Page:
Depending on your perspective, the official erosion of democracy in the United States began at two pivotal times in the mid-20th century. Specifically, under the guidance of former President Dwight Eisenhower, the first inappropriate blurring of government and religion came on June 14, 1954, when Eisenhower was swayed by the efforts of a Baptist minister into placing the words “One Nation Under God” into the pledge of allegiance to the American flag.

Just over two years later on July 30, 1956, Eisenhower continued with his blending of government and theology when he introduced “In God We Trust” as the country’s official motto. It replaced E Pluribus Unum on currency and coinage and sat in motion a chain of events that lead us to where we are today.

None of our country’s dissolution of democracy happened overnight. It was spread across multiple presidencies and generations of voters.

In fact, during the presidencies of John F. Kennedy and then later Lyndon Johnson, democracy in the United States regained a steadier foothold. Jim Crow laws were abolished and the integration of schools became the law of the land. The Civil Rights Act was passed.

But once again, things began to backslide with the election of Richard Nixon.

Nixon and his cohorts set their sights on the conservative voter block of the Southern United States and cashed in on racial tensions and religious zealotry to command much needed votes that kept him in office during part of his second term.

Despite what was the then-president’s successful efforts of straddling the lines of church and state, he was later forced to resign midway through his second term following accusations of purported illegal misconduct in the bugging of the National Democratic Headquarters, which came to be known as Watergate.

While the presidential terms of appointed president Gerald Ford and elected president Jimmy Carter largely passed without incident, Ford did pardon Nixon for his potential involvement with the Watergate scandal, which prevented him from facing prosecution, and in effect, put an American president above the reach of the law.

With the election of Ronald Reagan in 1980, the former actor turned California governor turned president was seemingly nothing more than a polished figurehead for the Republican Party at first, however his actions went on to negatively impact democracy in ways previously thought impossible.

In one of his most notorious moves that is often referred to by “Reaganomic” anti-democracy supporters, the president provided enormous tax cuts for large corporations and the wealthy, which left the country with a debt numbering in the hundreds of billions of dollars.

In an effort to balance that, Reagan permanently “borrowed” money from the country’s taxpayer funded social security system. To this day it has never been repaid.

Over the course of the next three decades we saw anti-democracy foot soldiers hard at work on the state and local levels chiseling away at voter districts in an effort to get less democracy-inclined candidates elected to office, despite the fact they were not reflective of the people’s will and certainly not in their best interests.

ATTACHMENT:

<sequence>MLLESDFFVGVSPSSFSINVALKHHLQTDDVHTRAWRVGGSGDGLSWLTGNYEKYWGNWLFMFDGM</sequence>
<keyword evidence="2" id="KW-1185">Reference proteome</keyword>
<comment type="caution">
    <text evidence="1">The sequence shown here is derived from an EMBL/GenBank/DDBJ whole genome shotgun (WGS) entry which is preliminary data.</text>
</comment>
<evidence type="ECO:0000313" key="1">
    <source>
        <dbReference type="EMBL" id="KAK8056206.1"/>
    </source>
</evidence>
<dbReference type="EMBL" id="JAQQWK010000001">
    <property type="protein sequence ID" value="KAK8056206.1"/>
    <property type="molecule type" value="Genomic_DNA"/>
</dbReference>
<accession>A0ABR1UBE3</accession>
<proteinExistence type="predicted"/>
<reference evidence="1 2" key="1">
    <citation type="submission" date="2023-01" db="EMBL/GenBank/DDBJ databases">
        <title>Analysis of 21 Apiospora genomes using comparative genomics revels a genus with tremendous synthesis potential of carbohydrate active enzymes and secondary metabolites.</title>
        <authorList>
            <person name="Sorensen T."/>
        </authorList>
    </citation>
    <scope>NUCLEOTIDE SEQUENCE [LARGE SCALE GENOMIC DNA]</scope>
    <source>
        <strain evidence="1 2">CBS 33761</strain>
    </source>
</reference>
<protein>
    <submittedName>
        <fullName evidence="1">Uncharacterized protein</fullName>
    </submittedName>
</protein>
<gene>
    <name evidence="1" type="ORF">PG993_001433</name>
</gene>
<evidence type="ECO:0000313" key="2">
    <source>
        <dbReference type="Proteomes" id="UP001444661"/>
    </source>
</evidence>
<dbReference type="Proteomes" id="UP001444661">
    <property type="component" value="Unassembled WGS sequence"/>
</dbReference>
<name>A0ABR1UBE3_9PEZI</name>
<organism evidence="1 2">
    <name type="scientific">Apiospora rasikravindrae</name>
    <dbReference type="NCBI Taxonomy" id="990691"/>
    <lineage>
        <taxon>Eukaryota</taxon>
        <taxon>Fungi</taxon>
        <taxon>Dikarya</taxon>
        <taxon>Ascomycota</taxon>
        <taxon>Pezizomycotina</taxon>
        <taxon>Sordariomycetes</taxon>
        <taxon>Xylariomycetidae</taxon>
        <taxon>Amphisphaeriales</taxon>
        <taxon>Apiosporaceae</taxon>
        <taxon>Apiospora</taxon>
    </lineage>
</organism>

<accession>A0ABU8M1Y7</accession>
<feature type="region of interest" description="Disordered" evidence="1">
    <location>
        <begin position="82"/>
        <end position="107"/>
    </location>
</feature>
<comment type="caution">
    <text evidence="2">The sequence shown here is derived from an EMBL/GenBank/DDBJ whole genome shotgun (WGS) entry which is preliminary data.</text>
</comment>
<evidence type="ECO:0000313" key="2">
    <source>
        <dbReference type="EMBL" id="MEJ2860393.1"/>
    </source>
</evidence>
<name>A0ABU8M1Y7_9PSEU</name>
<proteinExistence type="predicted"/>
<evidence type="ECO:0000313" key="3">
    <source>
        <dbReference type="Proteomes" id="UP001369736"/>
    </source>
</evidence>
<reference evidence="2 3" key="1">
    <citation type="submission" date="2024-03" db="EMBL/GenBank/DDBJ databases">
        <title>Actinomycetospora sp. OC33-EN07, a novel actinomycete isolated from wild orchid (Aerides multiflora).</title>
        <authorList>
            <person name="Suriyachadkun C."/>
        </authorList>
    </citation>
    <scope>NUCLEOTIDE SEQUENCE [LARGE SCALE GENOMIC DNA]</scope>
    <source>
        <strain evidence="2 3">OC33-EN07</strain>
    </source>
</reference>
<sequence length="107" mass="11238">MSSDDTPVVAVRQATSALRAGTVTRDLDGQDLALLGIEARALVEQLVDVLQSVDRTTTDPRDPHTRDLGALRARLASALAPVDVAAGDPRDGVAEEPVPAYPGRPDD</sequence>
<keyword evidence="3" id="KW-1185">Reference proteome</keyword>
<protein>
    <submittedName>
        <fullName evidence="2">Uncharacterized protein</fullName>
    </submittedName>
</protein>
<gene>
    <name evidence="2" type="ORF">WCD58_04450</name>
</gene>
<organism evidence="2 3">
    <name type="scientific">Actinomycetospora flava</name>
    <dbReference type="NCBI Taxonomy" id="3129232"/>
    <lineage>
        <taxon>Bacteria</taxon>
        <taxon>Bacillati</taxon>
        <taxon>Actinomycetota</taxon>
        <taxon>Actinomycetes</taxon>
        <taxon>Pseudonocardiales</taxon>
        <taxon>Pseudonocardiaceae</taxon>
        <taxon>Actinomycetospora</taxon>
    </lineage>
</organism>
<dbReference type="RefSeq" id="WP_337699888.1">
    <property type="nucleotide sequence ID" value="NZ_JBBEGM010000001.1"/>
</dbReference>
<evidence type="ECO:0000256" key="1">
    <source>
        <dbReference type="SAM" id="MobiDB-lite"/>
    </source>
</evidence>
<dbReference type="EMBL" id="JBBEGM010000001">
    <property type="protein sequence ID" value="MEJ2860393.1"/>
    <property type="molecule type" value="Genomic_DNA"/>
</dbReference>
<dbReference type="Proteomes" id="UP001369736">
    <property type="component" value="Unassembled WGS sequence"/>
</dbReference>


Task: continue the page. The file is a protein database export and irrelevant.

With over 60 years worth of ground work already in place, Donald Trump’s capturing of the White House in 2016 gave him carte blanche to proceed with a full throttle effort to dismantle this country’s long respected democracy-based government system.

Even though he was roundly voted out of office during the last election, his appointment and approval of activist judges eventually led to the recent and shocking overturning of Roe v. Wade and the reversal of a woman’s right to reproductive choice.

His earlier attempt with the help of riotous supporters to overturn the Biden administration’s confirmed election, during a violent confrontation on January 6, 2021, that led to unprecedented violence at the Capitol, has shown us just how far the anti-democracy element will go to force their fascist agenda onto an unwilling citizenry.

In short, we cannot be complacent. We must organize on every level from local to national. We must work as quickly as possible to motivate every democracy-minded individual to vote during the midterm elections and the next Presidential election to save our country and to maintain the governance that made us respected by nations around the globe.

If we do nothing, the price to pay will be nightmarish and high. A small minority of exceptionally loud anti-democracy forces will seize control of the government, likely dismantling healthcare, social security and forcing American citizens to struggle to survive in ways modern generations had never viewed as imaginable or plausible.

September 15 is known as International Democracy Day and was established by the United Nations General Assembly in 2007 in an effort to help countries around the world stabilize their own democracy-based governments. It is a time where every strong democracy-minded American should engage in conversation with their friends, neighbors and family about the importance of stabilizing and maintaining our own democracy, before it is too late.

As we move towards the midterm elections and later presidential elections, Qnotes will join in on the North Carolina Democracy Project through editorial content in an effort to educate our readers about the importance of upholding the principles of democracy and fulfilling our country’s destiny, as established by its founders, to continue to provide the right to pursue life, liberty and justice, and continue expanding equality for all.

This story was produced as part of the Democracy Day journalism collaborative, a nationwide effort to shine a light on the threats and opportunities facing American democracy. Read more at

David Aaron Moore is a former editor of Qnotes, serving in the role from 2003 to 2007. He is currently the senior content editor and a regularly contributing writer for Qnotes. Moore is a native of North...